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Raising Pigeons & Doves

Are More Popular Than Ever!

 

Crowned Pigeon On Game Bird Gazette CoverThe number of people who are keeping and breeding doves and pigeons in many countries around the world has increased substantially in recent years. Many of the newcomers to raising doves and pigeons were already breeders of other types of game birds who wanted something new and different to care for and interact with.

Like quail, many of the doves and pigeons Squatter Pigeoncan be kept in relatively small aviaries or cages which makes them an attractive choice for city dwellers who want to breed birds but have close-by neighbors with whom to contend. Doves and pigeons, particularly of the seed-eating species and breeds, are generally easy to care for day in and day out, thus adding to their desirability as aviary birds.

Doves and pigeons are in the same family, the Columbidae, with the only distinction between them being size–doves are the smaller members of the family and pigeons the larger ones. They come in many breeds and in many colors.

There are many species and breeds of pigeons and doves available to choose from. My personal favorites include the Blue Ground Doves, the males being a lovely sky-blue and the females a rather delicate brown; Silver and White Diamond Doves, which are small, yet exciting and just perfect for those of us who live in the city; Bronzewings, with their gorgeous, shimmering green, blue, and red plumage patterns; and Emerald Doves, which have shimmering green wings.

Bleeding Hearts lend a truly exotic presence to any aviary with their flaming red or rich yellow breast patches and snow-white breasts. In my experience they are best kept one pair to a cage as the males can be aggressive, sometimes even towards their mates.

I especially enjoy the Mountain Witch or Crested Quail Dove which inhabits deep forest areas of Jamaica and is particularly numerous in the Blue Mountains of that country. I think the species was named as such by the locals because of its mysterious sounding calls. The size of a common domestic pigeon, it is a quail-like ground dove that walks with a peculiar bobbing motion. It has the curious habit of “freezing” when it senses danger. This dove tames quickly and will take mealworms right from your hand. Its plumage has flashes of blue, green, and purple when the rays of the sun hit on the feathers at just the right angle. Mountain Witches can become fairly prolific breeders and usually are quite reliable in feeding their young. I have found that they are quite agreeable in their temperament, Senegal Doveeven when several pairs are maintained in the same enclosure.

If a colorful plumage is what you are looking for, try Greenwings from India. They have an astonishing red beak and the lovely green wings. Swift on the wing, they are always lively in the aviary. Greenwings are often reliable breeders and dependable feeders of their youngsters.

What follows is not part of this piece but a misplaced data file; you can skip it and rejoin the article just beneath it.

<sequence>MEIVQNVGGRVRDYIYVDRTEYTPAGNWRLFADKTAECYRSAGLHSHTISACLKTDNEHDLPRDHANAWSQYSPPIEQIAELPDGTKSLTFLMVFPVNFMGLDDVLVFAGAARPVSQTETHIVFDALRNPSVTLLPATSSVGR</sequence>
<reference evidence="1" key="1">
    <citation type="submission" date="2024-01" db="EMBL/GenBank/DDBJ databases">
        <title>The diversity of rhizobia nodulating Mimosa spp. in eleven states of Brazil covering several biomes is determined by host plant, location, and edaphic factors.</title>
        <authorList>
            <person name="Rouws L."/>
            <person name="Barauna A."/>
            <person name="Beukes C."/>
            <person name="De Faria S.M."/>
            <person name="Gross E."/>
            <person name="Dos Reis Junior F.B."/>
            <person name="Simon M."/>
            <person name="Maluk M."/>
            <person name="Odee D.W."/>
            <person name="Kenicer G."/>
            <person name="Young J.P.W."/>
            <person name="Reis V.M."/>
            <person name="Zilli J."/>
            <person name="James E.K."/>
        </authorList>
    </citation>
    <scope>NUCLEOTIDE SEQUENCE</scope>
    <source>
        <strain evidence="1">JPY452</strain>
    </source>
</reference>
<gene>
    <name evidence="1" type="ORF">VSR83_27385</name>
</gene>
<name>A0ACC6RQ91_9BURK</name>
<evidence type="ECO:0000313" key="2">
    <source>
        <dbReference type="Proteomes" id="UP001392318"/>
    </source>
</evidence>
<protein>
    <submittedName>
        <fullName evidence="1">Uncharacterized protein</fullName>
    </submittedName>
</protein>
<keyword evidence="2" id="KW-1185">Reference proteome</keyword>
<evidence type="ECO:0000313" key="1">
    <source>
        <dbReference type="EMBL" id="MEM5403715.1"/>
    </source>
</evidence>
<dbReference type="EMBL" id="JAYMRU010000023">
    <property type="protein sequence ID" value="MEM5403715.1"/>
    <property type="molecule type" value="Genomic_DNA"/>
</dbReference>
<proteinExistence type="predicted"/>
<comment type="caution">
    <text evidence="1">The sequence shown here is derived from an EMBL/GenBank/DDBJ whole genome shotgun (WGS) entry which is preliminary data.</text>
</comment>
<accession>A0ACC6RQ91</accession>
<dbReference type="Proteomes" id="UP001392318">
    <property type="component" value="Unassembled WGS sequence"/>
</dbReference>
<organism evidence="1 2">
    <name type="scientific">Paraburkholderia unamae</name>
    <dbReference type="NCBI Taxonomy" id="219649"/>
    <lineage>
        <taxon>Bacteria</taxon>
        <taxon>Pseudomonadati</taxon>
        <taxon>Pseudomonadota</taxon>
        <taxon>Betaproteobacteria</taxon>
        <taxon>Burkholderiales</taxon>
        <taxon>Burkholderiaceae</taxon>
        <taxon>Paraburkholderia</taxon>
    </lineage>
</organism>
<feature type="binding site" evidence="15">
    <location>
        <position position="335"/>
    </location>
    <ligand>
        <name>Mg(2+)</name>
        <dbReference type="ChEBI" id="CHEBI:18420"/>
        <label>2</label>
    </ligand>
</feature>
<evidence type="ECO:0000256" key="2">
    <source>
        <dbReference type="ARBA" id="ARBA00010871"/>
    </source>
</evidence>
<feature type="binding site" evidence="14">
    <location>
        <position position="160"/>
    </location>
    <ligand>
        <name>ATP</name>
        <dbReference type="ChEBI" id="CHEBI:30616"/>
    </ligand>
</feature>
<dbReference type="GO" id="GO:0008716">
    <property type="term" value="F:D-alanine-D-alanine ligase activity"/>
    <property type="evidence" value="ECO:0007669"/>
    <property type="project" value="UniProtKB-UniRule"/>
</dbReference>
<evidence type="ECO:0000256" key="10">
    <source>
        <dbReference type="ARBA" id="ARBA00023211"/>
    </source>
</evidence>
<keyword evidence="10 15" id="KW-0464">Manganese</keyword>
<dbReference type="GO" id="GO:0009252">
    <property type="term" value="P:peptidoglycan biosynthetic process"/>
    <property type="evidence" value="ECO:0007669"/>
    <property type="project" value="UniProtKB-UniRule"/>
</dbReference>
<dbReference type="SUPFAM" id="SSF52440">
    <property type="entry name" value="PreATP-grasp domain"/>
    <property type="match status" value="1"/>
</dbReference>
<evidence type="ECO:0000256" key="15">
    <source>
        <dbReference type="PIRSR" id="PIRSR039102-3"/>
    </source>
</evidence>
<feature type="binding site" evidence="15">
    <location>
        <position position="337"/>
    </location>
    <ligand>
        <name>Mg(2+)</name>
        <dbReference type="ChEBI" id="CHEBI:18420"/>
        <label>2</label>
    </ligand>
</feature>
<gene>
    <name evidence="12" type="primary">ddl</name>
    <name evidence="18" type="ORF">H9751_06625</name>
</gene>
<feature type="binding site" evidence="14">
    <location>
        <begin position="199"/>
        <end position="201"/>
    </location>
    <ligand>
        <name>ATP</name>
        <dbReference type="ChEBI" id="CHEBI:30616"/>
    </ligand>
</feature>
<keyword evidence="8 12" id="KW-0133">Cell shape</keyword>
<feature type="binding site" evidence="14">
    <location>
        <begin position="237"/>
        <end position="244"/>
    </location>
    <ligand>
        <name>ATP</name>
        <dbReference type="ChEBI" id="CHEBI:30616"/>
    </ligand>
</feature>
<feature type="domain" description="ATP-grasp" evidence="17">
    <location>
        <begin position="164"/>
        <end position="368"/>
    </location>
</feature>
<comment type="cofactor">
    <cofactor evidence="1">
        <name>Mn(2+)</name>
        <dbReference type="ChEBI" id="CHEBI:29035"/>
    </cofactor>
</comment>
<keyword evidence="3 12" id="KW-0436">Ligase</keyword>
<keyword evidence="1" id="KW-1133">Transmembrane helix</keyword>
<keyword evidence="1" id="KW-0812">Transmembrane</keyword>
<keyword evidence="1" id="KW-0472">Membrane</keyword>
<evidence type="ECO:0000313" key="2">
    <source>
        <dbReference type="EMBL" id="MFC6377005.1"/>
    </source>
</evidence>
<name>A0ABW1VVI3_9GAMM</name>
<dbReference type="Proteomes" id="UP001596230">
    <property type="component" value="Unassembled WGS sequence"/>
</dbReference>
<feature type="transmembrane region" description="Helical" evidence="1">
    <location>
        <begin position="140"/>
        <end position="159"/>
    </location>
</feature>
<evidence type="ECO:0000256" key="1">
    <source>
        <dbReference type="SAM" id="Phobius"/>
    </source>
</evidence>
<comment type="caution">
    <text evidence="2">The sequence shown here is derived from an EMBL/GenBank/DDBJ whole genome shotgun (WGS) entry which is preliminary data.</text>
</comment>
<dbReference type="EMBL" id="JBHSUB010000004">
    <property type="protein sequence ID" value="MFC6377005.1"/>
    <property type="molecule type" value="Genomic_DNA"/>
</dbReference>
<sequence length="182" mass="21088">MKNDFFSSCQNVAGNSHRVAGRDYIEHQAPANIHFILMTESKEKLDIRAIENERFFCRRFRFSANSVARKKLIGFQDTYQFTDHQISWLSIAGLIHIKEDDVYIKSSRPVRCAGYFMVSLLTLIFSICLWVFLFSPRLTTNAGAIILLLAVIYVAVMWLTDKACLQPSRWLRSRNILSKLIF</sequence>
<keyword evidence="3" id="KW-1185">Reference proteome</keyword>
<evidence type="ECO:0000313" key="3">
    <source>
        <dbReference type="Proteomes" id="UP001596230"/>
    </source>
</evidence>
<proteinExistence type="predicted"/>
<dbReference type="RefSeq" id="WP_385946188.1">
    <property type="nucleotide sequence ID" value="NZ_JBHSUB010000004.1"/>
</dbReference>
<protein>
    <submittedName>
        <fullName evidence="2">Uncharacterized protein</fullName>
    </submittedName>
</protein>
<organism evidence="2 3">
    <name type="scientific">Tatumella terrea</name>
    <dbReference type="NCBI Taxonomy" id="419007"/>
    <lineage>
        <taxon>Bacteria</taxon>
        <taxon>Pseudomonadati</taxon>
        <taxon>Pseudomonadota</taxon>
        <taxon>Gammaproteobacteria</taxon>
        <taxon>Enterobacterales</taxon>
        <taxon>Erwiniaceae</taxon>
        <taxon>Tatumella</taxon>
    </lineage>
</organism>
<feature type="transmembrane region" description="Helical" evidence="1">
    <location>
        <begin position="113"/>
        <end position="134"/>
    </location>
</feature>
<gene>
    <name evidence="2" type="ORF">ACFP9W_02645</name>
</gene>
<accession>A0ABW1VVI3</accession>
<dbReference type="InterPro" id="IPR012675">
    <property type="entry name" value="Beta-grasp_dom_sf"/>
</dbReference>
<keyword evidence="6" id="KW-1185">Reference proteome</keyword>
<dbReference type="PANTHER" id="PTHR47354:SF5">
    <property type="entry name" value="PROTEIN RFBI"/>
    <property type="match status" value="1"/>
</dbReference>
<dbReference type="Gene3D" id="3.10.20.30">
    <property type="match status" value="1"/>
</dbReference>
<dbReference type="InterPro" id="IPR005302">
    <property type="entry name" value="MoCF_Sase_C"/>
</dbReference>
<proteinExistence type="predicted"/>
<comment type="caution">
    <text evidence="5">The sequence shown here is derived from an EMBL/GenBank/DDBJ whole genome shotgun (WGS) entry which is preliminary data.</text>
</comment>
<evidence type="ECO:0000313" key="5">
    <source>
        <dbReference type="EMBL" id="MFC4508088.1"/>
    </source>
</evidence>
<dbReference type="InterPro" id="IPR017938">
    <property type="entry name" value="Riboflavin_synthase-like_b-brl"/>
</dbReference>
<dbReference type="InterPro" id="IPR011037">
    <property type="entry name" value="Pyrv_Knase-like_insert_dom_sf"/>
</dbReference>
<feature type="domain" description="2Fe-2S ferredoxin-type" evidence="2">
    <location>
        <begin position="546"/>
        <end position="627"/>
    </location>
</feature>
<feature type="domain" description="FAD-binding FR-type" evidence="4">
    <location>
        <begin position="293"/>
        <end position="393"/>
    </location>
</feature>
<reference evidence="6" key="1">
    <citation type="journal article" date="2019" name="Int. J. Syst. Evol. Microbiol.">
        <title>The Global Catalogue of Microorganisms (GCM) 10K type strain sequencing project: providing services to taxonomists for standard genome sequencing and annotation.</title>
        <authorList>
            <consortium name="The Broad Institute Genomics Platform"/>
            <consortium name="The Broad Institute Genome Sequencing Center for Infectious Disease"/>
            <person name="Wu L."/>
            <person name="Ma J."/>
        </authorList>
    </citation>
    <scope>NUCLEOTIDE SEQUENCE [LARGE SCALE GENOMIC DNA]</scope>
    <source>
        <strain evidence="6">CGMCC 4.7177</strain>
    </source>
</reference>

Other much sought after and admired members of the Columbidae are the large and imposing fruit pigeons, many of which have fantastic coloration. The plumage of these birds is usually leaf-green with astonishing patches of blue, red, and brown, depending upon the species.

It is, of course, the goal of most people who acquire doves and pigeons to get them to reproduce. When we are successful in propagating and maintaining genetically viable captive populations of the different species, we are at the same time ensuring that they will be preserved for the enjoyment of future generations.

Like many other game birds, doves and pigeons living in nature are subject to hunting, trapping, deforestation of habitat, etc. So we should do everything possible to build up numbers sufficient so there is a surplus to replenish depleted stocks in nature if that should become necessary. In this noble cause, those breeding exotic doves and pigeons, as well as other game birds, will find great pleasure and reward.

But one must realize that breeding many of the exotic types of doves will not be as easy as if you are working with domestic pigeons whose tameness greatly facilitates their handling and breeding. Unlike the domestic breeds which have been in close association with man for centuries, many of the exotic Cape Turle dovevarieties, even though bred in captivity for a few generations, still have retained wild instincts and must be managed carefully and according to the proven propagation methods often written about by successful breeders in the pages of the Gazette. Particular requirements of nutrition, housing, fostering, etc. should be studied before acquiring particular species. Doing so will help ensure that your birds are healthy, produce fertile eggs, and that the young are successfully reared by their parents, a foster parent, or by you, if necessary!

Most dove breeders seem to prefer the seed-eating varieties which can do well on a commercially available dove mix consisting of various seeds, such as small and large millet, niger, canary, milo, etc. I’ve found that pyracantha berries make a nice addition to the diet. Some chopped, hardboiled egg can replace the insects or other live food doves often eat in nature.

To ensure that the birds are receiving all the vitamins and minerals they require, you can add Vionate or other such supplement. Mineral grit and crushed egg shell can be provided and daily fresh water is a must. Adequate shelter and protection from the elements must be provided in housing doves and pigeons.

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